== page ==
… You Can!"
John Wesley’s Rule for Christian Living
Pro-social behaviour fits perfectly with our school vision to encourage our pupils to show a love of one another and mankind itself. Our vision inspires the whole school community to engage in social action and to be courageous advocates for change in our local, national and global communities. We recognise that life is full of ups and downs and that at times all people will face challenges that they need help and support in overcoming. We aim to instil the values of service and compassion for others among our pupils. Our Christian values ensure that opportunities to discuss the big issues, to challenge injustice and to engage in activities that can bring about change are always present.
National Younger Leadership Group
Here at The Vine School, we were fortunate to be selected to receive an invitation to take part in the Church of England’s National Younger Leadership Group, hosted by the Archbishop of York Youth Trust. The group consists of 100 primary aged children to take part in 3 conference events across the year.
The purpose of the Leadership group:
“We long to see our church grow younger, growing in faith of the children and young people through schools, churches and families. As we shape the vision of the Church of England for the next decade together, we want children and young people to be central to this journey, for your voices to be listened to and for the church’s thinking and direction to be shaped and led by the children and young people.”
Two Year 5 pupils were chosen to take part and represent The Vine School. During the first conference event, we joined pupils from across the country to explore the key question ‘What kind of church would you like to see?’
We listened to key speakers and had opportunities to speak to other children to discuss and create our own Visions and Values that we would like to see in churches.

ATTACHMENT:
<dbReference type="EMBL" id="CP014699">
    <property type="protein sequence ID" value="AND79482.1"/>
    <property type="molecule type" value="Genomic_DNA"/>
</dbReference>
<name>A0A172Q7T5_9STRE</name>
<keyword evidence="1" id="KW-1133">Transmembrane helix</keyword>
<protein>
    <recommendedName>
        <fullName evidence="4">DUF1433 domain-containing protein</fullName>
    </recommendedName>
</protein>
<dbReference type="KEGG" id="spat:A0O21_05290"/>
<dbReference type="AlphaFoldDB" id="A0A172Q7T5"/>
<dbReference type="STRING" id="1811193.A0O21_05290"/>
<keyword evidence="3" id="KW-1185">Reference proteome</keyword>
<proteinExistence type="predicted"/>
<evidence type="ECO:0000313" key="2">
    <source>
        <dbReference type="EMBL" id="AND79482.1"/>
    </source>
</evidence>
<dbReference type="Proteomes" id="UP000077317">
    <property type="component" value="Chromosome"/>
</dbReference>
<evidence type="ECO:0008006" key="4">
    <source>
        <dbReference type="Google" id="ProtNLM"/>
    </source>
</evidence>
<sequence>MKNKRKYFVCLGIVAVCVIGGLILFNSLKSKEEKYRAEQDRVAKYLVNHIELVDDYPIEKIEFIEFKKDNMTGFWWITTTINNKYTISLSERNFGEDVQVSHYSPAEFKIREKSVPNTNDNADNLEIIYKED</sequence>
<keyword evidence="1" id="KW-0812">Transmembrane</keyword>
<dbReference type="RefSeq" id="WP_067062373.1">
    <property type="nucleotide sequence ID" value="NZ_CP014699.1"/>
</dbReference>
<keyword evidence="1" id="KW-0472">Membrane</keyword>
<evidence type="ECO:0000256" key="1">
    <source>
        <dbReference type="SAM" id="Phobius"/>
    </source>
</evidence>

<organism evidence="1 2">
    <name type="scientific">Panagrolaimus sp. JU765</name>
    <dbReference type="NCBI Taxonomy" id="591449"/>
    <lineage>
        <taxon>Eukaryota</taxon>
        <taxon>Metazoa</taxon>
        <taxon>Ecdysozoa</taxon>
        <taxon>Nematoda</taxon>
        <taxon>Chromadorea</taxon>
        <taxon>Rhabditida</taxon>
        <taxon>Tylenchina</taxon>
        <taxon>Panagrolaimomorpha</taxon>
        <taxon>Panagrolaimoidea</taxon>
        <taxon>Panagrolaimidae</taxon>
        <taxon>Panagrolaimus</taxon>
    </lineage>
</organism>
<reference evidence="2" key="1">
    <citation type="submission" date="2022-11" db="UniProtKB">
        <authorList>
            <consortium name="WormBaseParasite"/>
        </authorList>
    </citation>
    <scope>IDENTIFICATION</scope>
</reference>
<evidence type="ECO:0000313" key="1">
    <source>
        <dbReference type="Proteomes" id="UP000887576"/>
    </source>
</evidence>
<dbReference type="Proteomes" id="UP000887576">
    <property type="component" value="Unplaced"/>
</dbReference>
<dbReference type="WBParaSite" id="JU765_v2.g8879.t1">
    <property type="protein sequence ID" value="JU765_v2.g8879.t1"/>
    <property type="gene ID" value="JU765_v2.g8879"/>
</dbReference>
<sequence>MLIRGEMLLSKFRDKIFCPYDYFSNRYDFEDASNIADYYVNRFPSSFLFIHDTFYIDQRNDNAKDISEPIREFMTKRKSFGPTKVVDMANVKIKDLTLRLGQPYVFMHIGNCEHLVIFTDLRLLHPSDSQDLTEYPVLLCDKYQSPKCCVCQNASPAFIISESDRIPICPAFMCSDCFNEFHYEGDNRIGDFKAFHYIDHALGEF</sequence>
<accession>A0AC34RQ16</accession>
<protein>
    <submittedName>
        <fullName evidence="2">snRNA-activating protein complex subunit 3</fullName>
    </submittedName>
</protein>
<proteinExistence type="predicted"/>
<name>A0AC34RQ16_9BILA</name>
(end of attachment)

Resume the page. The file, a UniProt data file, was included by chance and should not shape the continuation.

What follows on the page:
We were asked to think about problems that are going on in the world and what action we could take to go towards helping to make change. Some of the ideas were, climate change, pollution and homelessness. The actions for change were; raising awareness and food/money donations. We also thought about what we wanted our church to be like which included; loving, kind, welcoming and fun.
When all their ideas were brought together, the children were able to create their church’s vision and values.
To conclude, we know that a church is not a building but a group of people who choose to be like Jesus and make change to the world.
The input from the younger leader’s group will feed into a national process on Vision and Strategy that is being led by the new Archbishop of York, Stephen Cottrell.
Hope Challenge - Easter 2021
During the Easter holiday there was a Lent challenge. The pupils were asked to either develop a poster or write a poem based on the theme of "Hope for the Future". They should incorporate the theme of hope and also the school's Christian vision (our school prayer).
For the winning entries please see the school blog -